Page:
Much has been written about colour and visual attention and how audiences responds to contrasts in color and light, and to the emotional and cultural value of a specific color. In my process I work intuitively selecting contrasting colours in each piece. I draw with different colour shapes in a layered manner creating angels that accentuate the drawing composition. My sole aim is to make arresting original images always pushing what I have learnt from the previous work.
My tutor suggested I find some way to show my walked path, like a map tracing my steps. Thinking on this I worked out a solution, simple but effective and something that would tie in with my illustrations. I wove a dark blue line that flanked some of the existing lines and traveled throughout the book. It can be seen in various places, behind people in front of things marking my path.
Having made the decision to push my use of colour I had experimented with last year, I then thought about what ones to choose from. The best way was to return to Joyce’s text and see if there was any information there. In fact it was rich with colour references to draw from-some of which I’ll outline here.
Pineapple rock, lemon platt p.144
Bluey greeny p.144
Bluey silver p.144
red wallpaper p.147
Black celluloid p.147
Blue serge dress p.151
Blue canvas shoes p.152
Dull gray beard p.152
Silver effulgence p.154
Long red pantaloons p.160
Splashed yellow p162
Strip yellow blobs p164
Blue jacket and yellow cap p166
Blue and green p.166
Bay purple p.167
Black and white p.170
Straw hat in sunlight p.174
This provided a great source to apply varying tones and hues. My main aim was to keep each image distinctive while also merging with the adjoining pages. Lines and colours would intersect pages making a whole collection/image. The finished pieces are show here. After many possible solutions, I decided on a selective colour palette with 3-4 main colours on each image. Working this way with limited colour helped to create a more balanced and harmony in each image. This can be seen in contrasting the first page with my previous post. This one is more visually interesting, there is a dynamic here not present in the former colur scheme.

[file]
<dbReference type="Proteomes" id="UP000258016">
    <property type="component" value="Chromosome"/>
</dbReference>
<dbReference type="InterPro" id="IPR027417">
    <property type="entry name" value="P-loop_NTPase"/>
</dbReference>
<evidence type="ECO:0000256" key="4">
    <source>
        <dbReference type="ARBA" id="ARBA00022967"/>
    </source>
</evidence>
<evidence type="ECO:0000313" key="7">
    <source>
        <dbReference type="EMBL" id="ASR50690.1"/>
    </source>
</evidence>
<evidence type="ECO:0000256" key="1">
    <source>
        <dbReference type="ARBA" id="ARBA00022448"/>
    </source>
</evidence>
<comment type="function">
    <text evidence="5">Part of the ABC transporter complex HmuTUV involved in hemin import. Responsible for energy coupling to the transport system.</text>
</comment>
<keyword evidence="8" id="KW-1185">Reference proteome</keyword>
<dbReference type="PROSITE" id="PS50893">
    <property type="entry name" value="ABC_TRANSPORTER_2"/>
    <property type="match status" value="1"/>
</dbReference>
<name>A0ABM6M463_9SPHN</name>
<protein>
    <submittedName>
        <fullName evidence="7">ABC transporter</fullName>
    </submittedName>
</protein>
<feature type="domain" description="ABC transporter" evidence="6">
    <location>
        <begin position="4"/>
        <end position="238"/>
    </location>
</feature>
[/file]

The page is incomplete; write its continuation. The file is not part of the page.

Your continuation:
It also is a faster way to work -which creates an energy and holds my attention/involvement with the image. I think this is an important aspect, how I approach my work, my attitude towards my subject matter-this all comes through in some way in the work so its vital that my energy is kept focused and totally involved. Another advantage is it forces me to think about tone, colour composition and how it is applied within a line drawing.
Composition plays a central element in my work/drawings and with the application of colour in the pieces above my idea was to accentuate this. Angels and lines in the line drawings are flanked by blocks of different chues/tones of colour overlapping. My aim in doing this was to create a dynamic depiction of the everyday.
I wondered how I was going to use colour in my drawing initally and this image below is my first colour experiment. I felt the laborious nature of ‘colouring in’ took away the energy I wanted to convey in my work, maybe this realistic use of colur wasn’t the best solution? It was beginning to look more like comic or graphic novel work rather than reportage illustration ( with a twist!). Key in my decision to mix things up colour wise again was a tutorial, reflecting on work I had done in practice 1 was more along the lines of developing my style. While the piece below was aesthetically pleasing in some respects, it didn’t represent my signature style or push me in that direction…and this is what I needed to stand out from the vast pool of illustrators!
Bloom sees a squad of police constables marching away from the barracks at College street after eating a lunch of fat soup, and another squad marches round the railings of Trinity College heading towards the barracks for lunch.
Outside page 6.
Crossing over the river to the south side of the city, College street. On a particularly lively in Dublin celebrating Pride Day I took a number of photos for visual reference for this image. It was important throughout to keep alive the feeling of movement and energy of this city. The couple in the foreground look out at the viewer, inviting the audience into the action in a way. The whole idea is to elevate the ordinary, reimagine the mundane.
Inside page 12.
It was fitting for this final page to depict restaurant scene. Strong parallel lines draw the viewer into the image. I applied ink splatters to create a handmade feel. I think this mix of analog and digital will become more apparent at the colour stage-and make it a visually arresting illustration.